Click here to read the letter in full along with supporting charts and sources.
Dr. Jesper Hedal Kløverpris and Dr. Steffen Mueller have proposed a new approach to measuring the climate impact of biofuels related land-use changes (ILUC) as opposed to other land use changes: “Baseline Time Accounting Concept” and believe it should become an integrated part of future ILUC studies. According to the researchers, this model incorporates baseline time accounting into ILUC models, leading to a more accurate assessment of global warming impact. The peer reviewed study was published in the International Journal of Life Cycle Assessment.
Jesper and Mueller explain that climate impact estimates are more precise when indirect land use emissions from the conversion of land at the agricultural frontier are compared with emissions resulting from the baseline conversion the same land. Historically, ILUC models assume a static land baseline although land use trend regionally differ.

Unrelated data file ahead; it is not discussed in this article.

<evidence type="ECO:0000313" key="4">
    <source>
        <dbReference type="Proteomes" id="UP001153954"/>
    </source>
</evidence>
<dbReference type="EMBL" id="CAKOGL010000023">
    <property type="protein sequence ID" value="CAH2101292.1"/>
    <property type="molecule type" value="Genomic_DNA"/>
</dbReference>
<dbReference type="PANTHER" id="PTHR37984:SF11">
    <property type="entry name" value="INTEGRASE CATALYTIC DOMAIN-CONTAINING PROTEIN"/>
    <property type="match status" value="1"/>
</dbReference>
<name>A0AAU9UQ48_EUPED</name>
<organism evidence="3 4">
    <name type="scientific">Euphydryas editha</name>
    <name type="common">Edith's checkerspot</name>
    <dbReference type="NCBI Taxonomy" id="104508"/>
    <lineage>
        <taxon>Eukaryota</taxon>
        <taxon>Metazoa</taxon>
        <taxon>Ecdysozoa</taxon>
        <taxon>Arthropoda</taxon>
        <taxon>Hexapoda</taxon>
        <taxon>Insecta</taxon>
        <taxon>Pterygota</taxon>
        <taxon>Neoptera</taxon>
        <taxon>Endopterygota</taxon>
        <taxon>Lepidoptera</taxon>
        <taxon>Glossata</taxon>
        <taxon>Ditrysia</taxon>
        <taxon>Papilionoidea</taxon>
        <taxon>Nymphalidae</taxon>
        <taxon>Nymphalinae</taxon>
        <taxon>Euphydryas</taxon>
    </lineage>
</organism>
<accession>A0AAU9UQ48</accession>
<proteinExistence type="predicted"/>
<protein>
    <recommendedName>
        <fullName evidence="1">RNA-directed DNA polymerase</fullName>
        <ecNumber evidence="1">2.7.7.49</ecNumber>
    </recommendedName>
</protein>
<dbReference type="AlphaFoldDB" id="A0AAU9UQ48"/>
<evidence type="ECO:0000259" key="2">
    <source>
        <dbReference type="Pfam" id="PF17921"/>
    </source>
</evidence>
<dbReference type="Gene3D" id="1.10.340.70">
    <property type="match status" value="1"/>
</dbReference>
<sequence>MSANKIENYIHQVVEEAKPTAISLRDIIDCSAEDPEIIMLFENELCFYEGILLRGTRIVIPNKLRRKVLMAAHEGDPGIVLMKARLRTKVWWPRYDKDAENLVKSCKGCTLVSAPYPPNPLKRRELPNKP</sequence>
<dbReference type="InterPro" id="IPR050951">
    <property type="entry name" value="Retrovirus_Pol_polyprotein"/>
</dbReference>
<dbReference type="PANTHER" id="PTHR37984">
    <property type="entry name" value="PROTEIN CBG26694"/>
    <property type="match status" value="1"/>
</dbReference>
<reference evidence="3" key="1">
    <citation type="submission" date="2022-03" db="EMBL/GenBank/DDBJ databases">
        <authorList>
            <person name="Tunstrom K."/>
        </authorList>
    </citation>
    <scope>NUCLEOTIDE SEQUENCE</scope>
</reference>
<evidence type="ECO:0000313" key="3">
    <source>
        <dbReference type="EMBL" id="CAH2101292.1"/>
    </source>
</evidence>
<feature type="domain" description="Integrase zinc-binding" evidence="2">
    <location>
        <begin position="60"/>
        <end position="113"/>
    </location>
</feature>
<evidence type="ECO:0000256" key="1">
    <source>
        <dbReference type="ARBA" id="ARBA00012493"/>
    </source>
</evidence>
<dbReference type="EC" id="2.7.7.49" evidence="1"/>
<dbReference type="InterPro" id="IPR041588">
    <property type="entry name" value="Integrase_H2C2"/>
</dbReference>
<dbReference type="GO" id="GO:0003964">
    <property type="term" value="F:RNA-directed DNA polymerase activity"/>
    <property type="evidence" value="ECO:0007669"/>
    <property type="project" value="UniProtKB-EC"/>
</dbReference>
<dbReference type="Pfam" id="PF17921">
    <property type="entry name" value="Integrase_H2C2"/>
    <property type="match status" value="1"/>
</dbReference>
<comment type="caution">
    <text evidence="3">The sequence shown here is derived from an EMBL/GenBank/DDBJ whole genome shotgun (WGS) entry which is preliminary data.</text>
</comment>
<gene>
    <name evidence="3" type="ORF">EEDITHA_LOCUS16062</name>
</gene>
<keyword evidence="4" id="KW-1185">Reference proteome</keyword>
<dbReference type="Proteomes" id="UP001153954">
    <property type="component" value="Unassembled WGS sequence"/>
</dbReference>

“As many others, I have always been uncomfortable with the annualization method applied for time accounting in most previous ILUC studies because it is basically arbitrary,” said Kløverpris. “A more sophisticated approach was required to assess the actual climate impact of indirect land use change. Baseline time accounting is our proposal for a more scientifically rigorous way of dealing with the time issue in ILUC studies as the science is refined.”
More specifically, the approach incorporates two agricultural land use dynamics that they say is missing from previous time accounting models. The first is accelerated expansion which occurs in regions such as Latin America where agriculture area is expanding. Biofuel production may move up by a year or more the ongoing conversion of land to agriculture.